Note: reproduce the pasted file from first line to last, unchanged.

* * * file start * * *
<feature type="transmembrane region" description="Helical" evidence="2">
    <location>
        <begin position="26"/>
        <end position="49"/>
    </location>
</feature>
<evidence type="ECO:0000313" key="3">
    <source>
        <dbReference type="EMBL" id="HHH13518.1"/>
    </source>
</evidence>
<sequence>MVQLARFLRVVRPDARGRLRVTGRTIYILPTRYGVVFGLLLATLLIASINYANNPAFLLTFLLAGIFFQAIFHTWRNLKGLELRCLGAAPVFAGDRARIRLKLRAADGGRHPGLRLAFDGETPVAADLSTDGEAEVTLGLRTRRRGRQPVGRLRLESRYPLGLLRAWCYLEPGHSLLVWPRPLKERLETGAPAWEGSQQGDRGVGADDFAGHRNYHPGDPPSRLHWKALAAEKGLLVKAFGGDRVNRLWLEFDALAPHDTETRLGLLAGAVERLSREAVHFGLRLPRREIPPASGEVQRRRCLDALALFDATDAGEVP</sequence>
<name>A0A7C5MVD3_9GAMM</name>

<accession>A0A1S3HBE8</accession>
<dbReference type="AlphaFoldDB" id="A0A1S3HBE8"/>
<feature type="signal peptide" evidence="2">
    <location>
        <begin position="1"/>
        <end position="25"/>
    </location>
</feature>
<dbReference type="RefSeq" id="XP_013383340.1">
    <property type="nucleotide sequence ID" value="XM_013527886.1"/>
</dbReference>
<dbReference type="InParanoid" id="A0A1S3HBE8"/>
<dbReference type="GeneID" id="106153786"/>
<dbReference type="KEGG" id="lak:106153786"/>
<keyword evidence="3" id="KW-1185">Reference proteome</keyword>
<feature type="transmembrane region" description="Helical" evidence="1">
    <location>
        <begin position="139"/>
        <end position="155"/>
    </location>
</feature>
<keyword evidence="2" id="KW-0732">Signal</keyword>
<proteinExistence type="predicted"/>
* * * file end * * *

<feature type="transmembrane region" description="Helical" evidence="2">
    <location>
        <begin position="26"/>
        <end position="49"/>
    </location>
</feature>
<evidence type="ECO:0000313" key="3">
    <source>
        <dbReference type="EMBL" id="HHH13518.1"/>
    </source>
</evidence>
<sequence>MVQLARFLRVVRPDARGRLRVTGRTIYILPTRYGVVFGLLLATLLIASINYANNPAFLLTFLLAGIFFQAIFHTWRNLKGLELRCLGAAPVFAGDRARIRLKLRAADGGRHPGLRLAFDGETPVAADLSTDGEAEVTLGLRTRRRGRQPVGRLRLESRYPLGLLRAWCYLEPGHSLLVWPRPLKERLETGAPAWEGSQQGDRGVGADDFAGHRNYHPGDPPSRLHWKALAAEKGLLVKAFGGDRVNRLWLEFDALAPHDTETRLGLLAGAVERLSREAVHFGLRLPRREIPPASGEVQRRRCLDALALFDATDAGEVP</sequence>
<name>A0A7C5MVD3_9GAMM</name>

<accession>A0A1S3HBE8</accession>
<dbReference type="AlphaFoldDB" id="A0A1S3HBE8"/>
<feature type="signal peptide" evidence="2">
    <location>
        <begin position="1"/>
        <end position="25"/>
    </location>
</feature>
<dbReference type="RefSeq" id="XP_013383340.1">
    <property type="nucleotide sequence ID" value="XM_013527886.1"/>
</dbReference>
<dbReference type="InParanoid" id="A0A1S3HBE8"/>
<dbReference type="GeneID" id="106153786"/>
<dbReference type="KEGG" id="lak:106153786"/>
<keyword evidence="3" id="KW-1185">Reference proteome</keyword>
<feature type="transmembrane region" description="Helical" evidence="1">
    <location>
        <begin position="139"/>
        <end position="155"/>
    </location>
</feature>
<keyword evidence="2" id="KW-0732">Signal</keyword>
<proteinExistence type="predicted"/>